Toronto Blue Jays News

Blue Jays hope patience is a virtue

Dec 4, 2015; Toronto, Ontario, Canada; Toronto Blue Jays new general manager Ross Atkins prepares for a TV interview as media members scrum his boss, club president Mark Shapiro, in the background during a media conference at Rogers Centre. Mandatory Credit: Dan Hamilton-USA TODAY Sports
Dec 4, 2015; Toronto, Ontario, Canada; Toronto Blue Jays new general manager Ross Atkins prepares for a TV interview as media members scrum his boss, club president Mark Shapiro, in the background during a media conference at Rogers Centre. Mandatory Credit: Dan Hamilton-USA TODAY Sports /
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With just 37 days until pitchers and catchers report to spring training on Feb 14th, the Blue Jays front office still has some work to do

It’s been a relatively quiet offseason for the Blue Jays so far, other than a few early moves. In case you missed it, the Jays pounced quickly and signed Kendrys Morales on Nov 18th to fill their DH position, and Steve Pearce on Dec 5th. They also made an early move to bring in Lourdes Gourriel Jr. to a seven-year, $22 million dollar pact, but he’s not expected to open the season with the big league club.

Other than those moves, Ross Atkins and Mark Shapiro have slowly added names like Gavin Floyd and T.J. House, among others, to potentially battle for a position in the bullpen. Otherwise, the well-documented holes remain on the roster: the need for at least one outfielder, bullpen help, and likely a back-up catcher.

While it’s been frustrating for many Blue Jays fans to sit back and wait for news, it’s getting to the point where patience could very well pay off for the Blue Jays front office. With a little over five weeks before players start to report, remaining free agents and their representatives are no doubt starting to get a little nervous about how things have played out.

Using Jose Bautista as an example, it’s hard to tell if there’s any market at all for the six-time All-Star. The Blue Jays remain in contact and there have been other minor reports, but he remains on the market without a whole lot of leverage. Granted, he has the qualifying offer attached to him, but for a player who was hoping for a deal in excess of $100 million last offseason, things couldn’t be going much worse.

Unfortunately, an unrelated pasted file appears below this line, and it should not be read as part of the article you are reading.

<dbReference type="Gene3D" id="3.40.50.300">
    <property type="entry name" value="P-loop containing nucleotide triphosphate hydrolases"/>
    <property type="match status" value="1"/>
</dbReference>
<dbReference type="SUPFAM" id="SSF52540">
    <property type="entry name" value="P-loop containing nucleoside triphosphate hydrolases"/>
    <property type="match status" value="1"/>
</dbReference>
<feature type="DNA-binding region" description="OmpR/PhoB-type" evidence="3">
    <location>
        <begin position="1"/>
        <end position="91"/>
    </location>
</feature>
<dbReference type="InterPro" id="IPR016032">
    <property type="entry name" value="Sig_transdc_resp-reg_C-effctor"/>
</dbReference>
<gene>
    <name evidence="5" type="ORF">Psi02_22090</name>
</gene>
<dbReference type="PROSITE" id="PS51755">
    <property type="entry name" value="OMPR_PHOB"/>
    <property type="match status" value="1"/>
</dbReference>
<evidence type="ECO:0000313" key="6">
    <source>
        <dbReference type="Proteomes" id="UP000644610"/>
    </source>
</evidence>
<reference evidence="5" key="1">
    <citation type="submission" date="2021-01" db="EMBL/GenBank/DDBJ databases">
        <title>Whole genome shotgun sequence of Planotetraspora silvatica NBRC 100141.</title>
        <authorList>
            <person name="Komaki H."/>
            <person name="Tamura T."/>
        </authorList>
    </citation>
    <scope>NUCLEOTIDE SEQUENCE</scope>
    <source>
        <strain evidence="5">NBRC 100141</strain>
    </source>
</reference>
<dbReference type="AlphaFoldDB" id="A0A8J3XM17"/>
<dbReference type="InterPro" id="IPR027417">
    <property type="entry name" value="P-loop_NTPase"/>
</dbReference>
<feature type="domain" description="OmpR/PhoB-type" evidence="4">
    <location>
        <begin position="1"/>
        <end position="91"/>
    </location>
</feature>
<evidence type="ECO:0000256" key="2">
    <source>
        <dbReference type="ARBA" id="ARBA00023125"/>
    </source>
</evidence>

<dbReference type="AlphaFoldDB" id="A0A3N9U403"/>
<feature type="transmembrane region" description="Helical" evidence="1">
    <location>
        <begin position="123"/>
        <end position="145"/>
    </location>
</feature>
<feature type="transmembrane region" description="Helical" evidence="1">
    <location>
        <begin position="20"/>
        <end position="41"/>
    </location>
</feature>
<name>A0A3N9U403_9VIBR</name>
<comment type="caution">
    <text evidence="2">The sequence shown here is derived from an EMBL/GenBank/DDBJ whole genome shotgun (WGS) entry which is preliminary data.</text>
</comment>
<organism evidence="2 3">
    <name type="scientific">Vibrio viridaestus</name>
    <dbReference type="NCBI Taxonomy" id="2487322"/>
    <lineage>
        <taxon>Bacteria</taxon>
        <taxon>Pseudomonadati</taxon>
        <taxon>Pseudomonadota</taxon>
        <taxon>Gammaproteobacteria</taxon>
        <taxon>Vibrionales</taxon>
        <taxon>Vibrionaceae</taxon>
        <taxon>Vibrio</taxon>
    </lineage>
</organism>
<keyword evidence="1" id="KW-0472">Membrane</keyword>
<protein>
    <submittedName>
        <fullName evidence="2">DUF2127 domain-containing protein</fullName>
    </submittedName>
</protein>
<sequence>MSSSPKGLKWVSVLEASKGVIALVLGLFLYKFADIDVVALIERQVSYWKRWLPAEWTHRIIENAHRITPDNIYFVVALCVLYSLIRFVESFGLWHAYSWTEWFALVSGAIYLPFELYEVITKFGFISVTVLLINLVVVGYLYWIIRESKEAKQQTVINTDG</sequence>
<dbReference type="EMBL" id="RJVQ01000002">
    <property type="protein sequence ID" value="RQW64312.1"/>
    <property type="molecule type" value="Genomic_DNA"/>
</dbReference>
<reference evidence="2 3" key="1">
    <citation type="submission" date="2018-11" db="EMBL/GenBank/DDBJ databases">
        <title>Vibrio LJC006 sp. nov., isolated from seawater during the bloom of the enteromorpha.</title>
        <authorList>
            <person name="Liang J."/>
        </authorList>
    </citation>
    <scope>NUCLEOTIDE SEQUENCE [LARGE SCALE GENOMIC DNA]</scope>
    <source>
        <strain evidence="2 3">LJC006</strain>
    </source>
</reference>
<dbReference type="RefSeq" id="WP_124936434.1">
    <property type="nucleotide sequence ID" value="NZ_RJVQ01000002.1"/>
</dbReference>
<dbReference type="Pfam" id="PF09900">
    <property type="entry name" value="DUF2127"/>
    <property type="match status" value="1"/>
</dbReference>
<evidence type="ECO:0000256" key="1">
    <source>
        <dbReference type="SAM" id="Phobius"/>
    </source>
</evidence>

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Bautista is hardly the only example though, and that’s where it may start to play in the Blue Jays’ favour. Other outfielders such as Mark Trumbo, Brandon Moss, Michael Saunders are still waiting to sign their next contract after 47, 28, and 24 home runs hit last season. In another tier, Colby Rasmus, Angel Pagan, Alejandro de Aza, and Coco Crisp could be had on the cheap as they look for a gig. On the trade market, it sounds like the Mets are finally considering eating salary in order to trade Jay Bruce as well.

The Blue Jays had also hoped to bring in a strong back-up catcher to alleviate the workload on Russell Martin next year as well. While Matt Wieters isn’t likely to join the Blue Jays, there are strong potential back-up options in Dioner Navarro, Kurt Suzuki, Chris Iannetta and others, if they choose to spend on that area. Longtime prospect A.J. Jimenez would be the back-up if the season started today, but he’s not expected to contribute a lot offensively at the highest level.

While the above list may not be terribly inspiring, “value” is a pretty important term at this stage of the offseason. Again using Bautista as an example, it was reported a few weeks ago that he was willing to explore a one year deal, but with the caveat that it had to beat the qualifying offer of more than $17.2 million. The Jays obviously haven’t budged, and it doesn’t appear there are many suitors at that price. There are some calling for Bautista to sit out until June in order to rid himself of the qualifying offer, which goes to show how far his market has dropped.

There have been memes and gifs galore on Twitter for weeks, begging the Atkins and Shapiro to bring back “Joey Bats”.

https://twitter.com/Benn2Ns/status/814606365159211008

If the front office had jumped earlier in the offseason, they were likely looking at an AAV of 17-8 million, on a 1-3 year deal. Now? The 36 year old slugger made 14 million in 2016, so it’s hard to imagine him accepting less than that, but who knows? Even if the Blue Jays signed him for 1 year at 14 million (out of respect), there’s a lot of value in saving 3-4 million. That could bring in another reliever.

Speaking of the reliever market, it’s quieted down pretty significantly since the likes of Brett Cecil, and the marquee closer trio went off the board. Options such as J.P. Howell, Travis Wood, Jerry Blevins and Boone Logan remain available from the left side, where the Jays arguably need the most help. From the right side, Neftali Feliz, Sergio Romo, Luke Hochevar and several more are looking for a contract, and might be getting cheaper by the day.

It’s not quite panic time for free agents, but many teams are starting to round out their rosters, and the landing spots are going to dwindle fast.

Next: Blue Jays top prospects: #28, Reggie Pruitt

After missing out on top targets like Edwin Encarnacion and Dexter Fowler, the slow play by the Blue Jays front office may work out in the long run. It could result in an extra bullpen arm being added (with money saved on discounts in other areas), which could be significant as the season wears on. It might result in a stronger back-up catcher than they could have otherwise afforded, or maybe the Jays’ bring in two outfielders to the fold.

However it plays out, we continue to wait and hope that somehow, patience is a virtue.

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